By Wolfgang Amadeus Mozart
Composed in 1775
The fifth concerto for violin, K. 219, is one of a series of great works for Mozart’s “other” instrument. We associate Mozart, and rightly so, with the keyboard. But Mozart’s skills on the violin were quite accomplished. Scholars believe Mozart performed his own violin concertos.
This concerto was written in 1775, while Mozart was in his less-than-happy tenure in his home town of Salzburg. This period of Mozart’s output saw early successes in opera and a massive output of concertos — all five recognized violin concertos were written in 1775, in addition to the first of the great piano concertos.
The concerto begins with a fast orchestral introduction. The violin solo, however, enters in a more Haydn-esque, adagio tempo. What is unusual is that not only is the tempo momentarily changed, as if the violin solo entered suspended in time, but instead of the grand, pompous slow introductions of Haydn, this is almost like inserting a slow concerto movement right into the beginning of the piece. Everything picks up again quickly, and the violin solo plays a new theme, overlaid exactly on the material of the first orchestral introduction. This ability of Mozart’s reminds the listener of Bach, where the composer can have a complete musical idea or create an entire pre-existing movement, then add still another layer of music to this music, the final product working just as well as the original. (Mozart dramatically demonstrated this concept in his own arrangement of Handel’s Messiah.)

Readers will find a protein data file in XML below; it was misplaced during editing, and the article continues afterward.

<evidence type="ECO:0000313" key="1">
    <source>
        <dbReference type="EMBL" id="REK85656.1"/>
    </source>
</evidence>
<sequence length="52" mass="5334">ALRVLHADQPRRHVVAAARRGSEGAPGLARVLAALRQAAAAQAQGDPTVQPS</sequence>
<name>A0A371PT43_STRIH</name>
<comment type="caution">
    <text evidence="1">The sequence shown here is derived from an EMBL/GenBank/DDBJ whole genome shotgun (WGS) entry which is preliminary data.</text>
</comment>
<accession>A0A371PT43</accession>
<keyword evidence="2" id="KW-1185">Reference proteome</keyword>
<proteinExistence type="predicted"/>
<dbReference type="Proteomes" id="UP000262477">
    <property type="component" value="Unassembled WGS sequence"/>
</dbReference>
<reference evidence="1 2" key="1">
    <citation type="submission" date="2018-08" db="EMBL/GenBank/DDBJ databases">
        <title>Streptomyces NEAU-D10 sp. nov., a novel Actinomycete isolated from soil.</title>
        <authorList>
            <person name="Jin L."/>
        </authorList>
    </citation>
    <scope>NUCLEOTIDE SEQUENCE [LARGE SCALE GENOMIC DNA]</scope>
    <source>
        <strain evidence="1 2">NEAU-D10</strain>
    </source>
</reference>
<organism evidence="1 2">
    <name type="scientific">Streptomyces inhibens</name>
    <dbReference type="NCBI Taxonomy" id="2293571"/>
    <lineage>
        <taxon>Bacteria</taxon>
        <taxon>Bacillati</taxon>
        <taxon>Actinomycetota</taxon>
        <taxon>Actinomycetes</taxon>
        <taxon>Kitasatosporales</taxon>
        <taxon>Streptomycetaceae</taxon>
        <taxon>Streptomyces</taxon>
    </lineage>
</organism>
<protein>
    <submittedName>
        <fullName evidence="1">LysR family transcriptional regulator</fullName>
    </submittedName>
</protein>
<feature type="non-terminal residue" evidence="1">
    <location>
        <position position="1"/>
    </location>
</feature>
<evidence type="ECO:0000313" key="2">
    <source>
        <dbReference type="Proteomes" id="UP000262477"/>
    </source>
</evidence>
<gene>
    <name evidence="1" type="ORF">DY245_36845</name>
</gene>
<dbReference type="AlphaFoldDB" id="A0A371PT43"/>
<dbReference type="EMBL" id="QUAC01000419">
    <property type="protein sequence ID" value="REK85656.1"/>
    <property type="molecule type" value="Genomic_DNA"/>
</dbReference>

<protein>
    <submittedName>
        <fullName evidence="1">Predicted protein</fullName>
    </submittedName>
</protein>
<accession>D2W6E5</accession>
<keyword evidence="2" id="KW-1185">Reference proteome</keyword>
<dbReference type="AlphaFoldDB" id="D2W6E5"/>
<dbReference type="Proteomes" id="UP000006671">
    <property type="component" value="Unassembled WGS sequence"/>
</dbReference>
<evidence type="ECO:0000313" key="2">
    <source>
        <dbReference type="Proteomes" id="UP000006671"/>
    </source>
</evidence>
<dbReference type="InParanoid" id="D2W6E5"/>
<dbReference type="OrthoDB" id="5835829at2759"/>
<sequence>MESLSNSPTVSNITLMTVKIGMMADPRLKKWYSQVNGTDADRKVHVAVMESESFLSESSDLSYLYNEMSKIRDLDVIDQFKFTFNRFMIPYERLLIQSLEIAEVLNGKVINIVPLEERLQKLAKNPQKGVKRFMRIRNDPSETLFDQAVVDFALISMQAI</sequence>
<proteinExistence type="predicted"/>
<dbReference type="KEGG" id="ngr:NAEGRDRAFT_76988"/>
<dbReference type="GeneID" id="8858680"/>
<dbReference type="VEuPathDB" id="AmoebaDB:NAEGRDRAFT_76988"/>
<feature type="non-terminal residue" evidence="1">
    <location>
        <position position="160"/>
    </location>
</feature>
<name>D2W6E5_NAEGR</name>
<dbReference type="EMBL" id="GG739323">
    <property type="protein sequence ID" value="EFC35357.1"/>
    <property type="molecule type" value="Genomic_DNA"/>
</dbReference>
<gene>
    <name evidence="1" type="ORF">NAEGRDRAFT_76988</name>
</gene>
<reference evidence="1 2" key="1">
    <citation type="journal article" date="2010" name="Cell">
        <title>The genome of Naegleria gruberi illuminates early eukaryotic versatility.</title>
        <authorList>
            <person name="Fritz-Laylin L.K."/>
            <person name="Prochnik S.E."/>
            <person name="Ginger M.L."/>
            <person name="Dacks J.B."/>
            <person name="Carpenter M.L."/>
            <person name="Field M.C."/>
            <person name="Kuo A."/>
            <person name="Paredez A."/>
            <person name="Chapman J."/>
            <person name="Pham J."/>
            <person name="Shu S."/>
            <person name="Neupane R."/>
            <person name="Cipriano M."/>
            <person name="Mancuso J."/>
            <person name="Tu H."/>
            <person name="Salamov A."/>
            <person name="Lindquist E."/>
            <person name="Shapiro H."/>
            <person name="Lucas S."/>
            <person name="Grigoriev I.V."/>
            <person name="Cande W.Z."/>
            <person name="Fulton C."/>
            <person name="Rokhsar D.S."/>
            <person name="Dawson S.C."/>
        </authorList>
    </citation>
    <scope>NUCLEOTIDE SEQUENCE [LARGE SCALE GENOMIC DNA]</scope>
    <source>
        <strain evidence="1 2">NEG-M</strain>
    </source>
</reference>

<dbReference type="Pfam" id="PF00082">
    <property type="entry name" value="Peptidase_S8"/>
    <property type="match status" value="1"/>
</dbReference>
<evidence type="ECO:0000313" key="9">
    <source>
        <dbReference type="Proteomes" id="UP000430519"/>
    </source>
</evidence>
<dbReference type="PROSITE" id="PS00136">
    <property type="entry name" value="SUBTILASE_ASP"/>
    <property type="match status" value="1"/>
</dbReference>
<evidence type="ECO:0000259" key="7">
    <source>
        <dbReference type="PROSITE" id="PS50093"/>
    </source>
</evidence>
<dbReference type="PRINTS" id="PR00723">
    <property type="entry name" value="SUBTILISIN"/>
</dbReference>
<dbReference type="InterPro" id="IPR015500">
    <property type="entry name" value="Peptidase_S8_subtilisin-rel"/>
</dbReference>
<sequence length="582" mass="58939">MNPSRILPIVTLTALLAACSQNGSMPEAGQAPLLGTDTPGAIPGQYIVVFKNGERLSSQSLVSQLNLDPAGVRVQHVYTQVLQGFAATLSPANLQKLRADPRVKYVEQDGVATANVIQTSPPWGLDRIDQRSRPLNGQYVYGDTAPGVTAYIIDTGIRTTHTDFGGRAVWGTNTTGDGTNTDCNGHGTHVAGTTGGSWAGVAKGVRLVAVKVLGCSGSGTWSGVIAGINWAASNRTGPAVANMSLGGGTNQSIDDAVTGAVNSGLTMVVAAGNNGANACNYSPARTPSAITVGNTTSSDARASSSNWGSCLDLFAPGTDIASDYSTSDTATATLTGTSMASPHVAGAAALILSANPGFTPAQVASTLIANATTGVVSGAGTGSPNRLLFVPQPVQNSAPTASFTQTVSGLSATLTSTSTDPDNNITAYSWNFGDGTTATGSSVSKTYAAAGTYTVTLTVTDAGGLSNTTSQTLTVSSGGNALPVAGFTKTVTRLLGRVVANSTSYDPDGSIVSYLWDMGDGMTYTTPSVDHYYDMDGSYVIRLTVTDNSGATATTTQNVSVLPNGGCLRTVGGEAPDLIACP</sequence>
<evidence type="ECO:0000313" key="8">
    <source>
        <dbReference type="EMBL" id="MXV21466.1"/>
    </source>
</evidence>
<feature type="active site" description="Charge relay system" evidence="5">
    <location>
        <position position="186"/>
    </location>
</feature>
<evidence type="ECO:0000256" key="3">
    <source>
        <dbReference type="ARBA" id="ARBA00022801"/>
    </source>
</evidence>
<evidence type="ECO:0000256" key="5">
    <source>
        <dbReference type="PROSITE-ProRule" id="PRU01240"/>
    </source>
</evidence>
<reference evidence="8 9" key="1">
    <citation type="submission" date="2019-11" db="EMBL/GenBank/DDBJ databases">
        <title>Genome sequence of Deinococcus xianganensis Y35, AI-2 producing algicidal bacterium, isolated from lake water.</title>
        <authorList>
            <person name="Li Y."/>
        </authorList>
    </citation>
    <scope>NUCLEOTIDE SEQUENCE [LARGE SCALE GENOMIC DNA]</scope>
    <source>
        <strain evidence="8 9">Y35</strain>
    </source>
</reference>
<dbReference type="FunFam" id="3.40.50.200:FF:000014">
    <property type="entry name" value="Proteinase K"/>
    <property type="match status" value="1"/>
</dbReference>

The slow movement of this concerto contains impossibly genial, nearly polyphonic textures and harmonic treatments, all within a framework of seemingly effortless, sublime “galant” grace.
The third movement carries the idea of sections with contrasting moods and tempi further. The easy triple meter gives way to an “alla turca” section, which some believe to be actually more Hungarian-inspired than Turkish.